With oil at more than $125 per barrel and growth booming, foreign investors in Russia are finding it easy to turn a blind eye to the expulsion of U.S. diplomats and increasingly bellicose rhetoric over Georgia.

Moscow expelled two U.S. military attaches on Thursday following the ouster in recent months of two Russian diplomats from Washington, with the United States also criticizing the war of words with neighbor Georgia. A Georgian minister said his country was "very close" to war with Russia after its neighbor sent more troops to the breakaway Georgian region of Abkhazia, where separatist rebels said on Thursday they had shot down another pilotless Georgians spy drone.

Some investors said even if war were imminent -- rather than simply more rhetoric -- it might not be enough to put them off Russia as the country benefits from record oil prices in excess of $125 a barrel, pushing growth to 9.5 percent a year.

"Unless the Americans were to send peacekeepers to defend the Georgians I cannot see it having much of an impact," said George Nianias, chairman of Denholm Hall which has some $400 million in fixed income investments in Russia. "Russia is too big, too important and too dangerous for the West to ever risk anything like that. You could see a local conflict with Georgia and the guns actually start to fire without it deterring anyone."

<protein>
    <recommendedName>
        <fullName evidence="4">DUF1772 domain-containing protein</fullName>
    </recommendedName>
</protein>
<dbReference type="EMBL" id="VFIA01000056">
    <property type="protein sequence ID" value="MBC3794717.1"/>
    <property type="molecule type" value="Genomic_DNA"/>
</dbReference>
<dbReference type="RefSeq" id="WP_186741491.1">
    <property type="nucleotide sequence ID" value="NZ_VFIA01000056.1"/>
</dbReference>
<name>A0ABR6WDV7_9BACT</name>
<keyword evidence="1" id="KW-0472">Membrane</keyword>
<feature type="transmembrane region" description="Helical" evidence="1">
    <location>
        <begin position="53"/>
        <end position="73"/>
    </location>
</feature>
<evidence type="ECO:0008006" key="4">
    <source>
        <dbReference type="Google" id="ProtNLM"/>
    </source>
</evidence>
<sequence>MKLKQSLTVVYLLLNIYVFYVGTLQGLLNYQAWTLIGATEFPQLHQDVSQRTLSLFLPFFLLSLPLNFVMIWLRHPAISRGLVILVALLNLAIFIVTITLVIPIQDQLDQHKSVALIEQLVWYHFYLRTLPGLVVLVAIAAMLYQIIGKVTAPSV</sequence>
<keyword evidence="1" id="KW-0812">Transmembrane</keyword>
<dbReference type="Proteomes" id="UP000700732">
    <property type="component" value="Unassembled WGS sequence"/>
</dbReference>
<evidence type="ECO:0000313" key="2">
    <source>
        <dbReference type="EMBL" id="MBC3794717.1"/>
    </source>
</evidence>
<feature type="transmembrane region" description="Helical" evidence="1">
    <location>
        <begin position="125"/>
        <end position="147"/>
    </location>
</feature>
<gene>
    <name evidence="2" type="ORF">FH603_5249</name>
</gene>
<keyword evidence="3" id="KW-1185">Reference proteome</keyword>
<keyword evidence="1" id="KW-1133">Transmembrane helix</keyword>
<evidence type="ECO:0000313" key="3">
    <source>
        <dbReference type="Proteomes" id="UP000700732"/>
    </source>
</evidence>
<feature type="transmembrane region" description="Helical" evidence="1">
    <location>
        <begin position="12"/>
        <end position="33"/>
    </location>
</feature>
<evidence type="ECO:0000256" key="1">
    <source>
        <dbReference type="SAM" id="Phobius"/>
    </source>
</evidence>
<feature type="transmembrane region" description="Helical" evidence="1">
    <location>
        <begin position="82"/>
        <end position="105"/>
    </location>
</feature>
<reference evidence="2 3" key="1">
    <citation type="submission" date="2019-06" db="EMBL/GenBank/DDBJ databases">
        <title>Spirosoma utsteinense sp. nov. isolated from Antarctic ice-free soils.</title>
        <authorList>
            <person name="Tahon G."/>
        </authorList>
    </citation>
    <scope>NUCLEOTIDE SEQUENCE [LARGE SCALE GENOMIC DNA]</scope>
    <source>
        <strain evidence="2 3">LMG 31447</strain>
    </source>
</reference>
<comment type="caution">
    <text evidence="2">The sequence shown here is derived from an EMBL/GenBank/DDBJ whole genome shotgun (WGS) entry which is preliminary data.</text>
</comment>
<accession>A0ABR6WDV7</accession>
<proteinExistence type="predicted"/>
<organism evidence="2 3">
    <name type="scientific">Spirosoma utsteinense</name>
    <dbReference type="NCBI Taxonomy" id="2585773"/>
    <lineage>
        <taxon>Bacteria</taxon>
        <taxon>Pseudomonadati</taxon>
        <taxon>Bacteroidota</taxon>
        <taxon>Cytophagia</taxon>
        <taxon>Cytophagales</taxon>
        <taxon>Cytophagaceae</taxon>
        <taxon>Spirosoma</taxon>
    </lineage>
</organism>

In contrast, Georgia has already suffered a ratings outlook downgrade from agency Standard & Poor's over rising tensions with its neighbor, and fellow ratings agency Fitch has warned any conflict -- unlikely though it is seen -- would lead to a downgrade for Georgia but not Russia. "It is something I'm definitely watching on Georgia," said one fund manager who holds a small amount of Georgia's $500 million Eurobond issued last month and did not want to be quoted because they were not authorized to speak to the media. "But it's definitely not something that changes my view on Russia at all."

But head of Fitch emerging Europe sovereigns Edward Parker said an increase in tension between Russia and the West arising from Georgia could ultimately impact Russian firms by pushing away investors already made wary of risk by the credit crunch. "They have quite significant private sector amortizations (debt) falling due and this could make it more difficult to refinance," he said, making any conflict with Georgia potentially more significant than Russia's long-running war in Chechnya, which had almost no investor impact.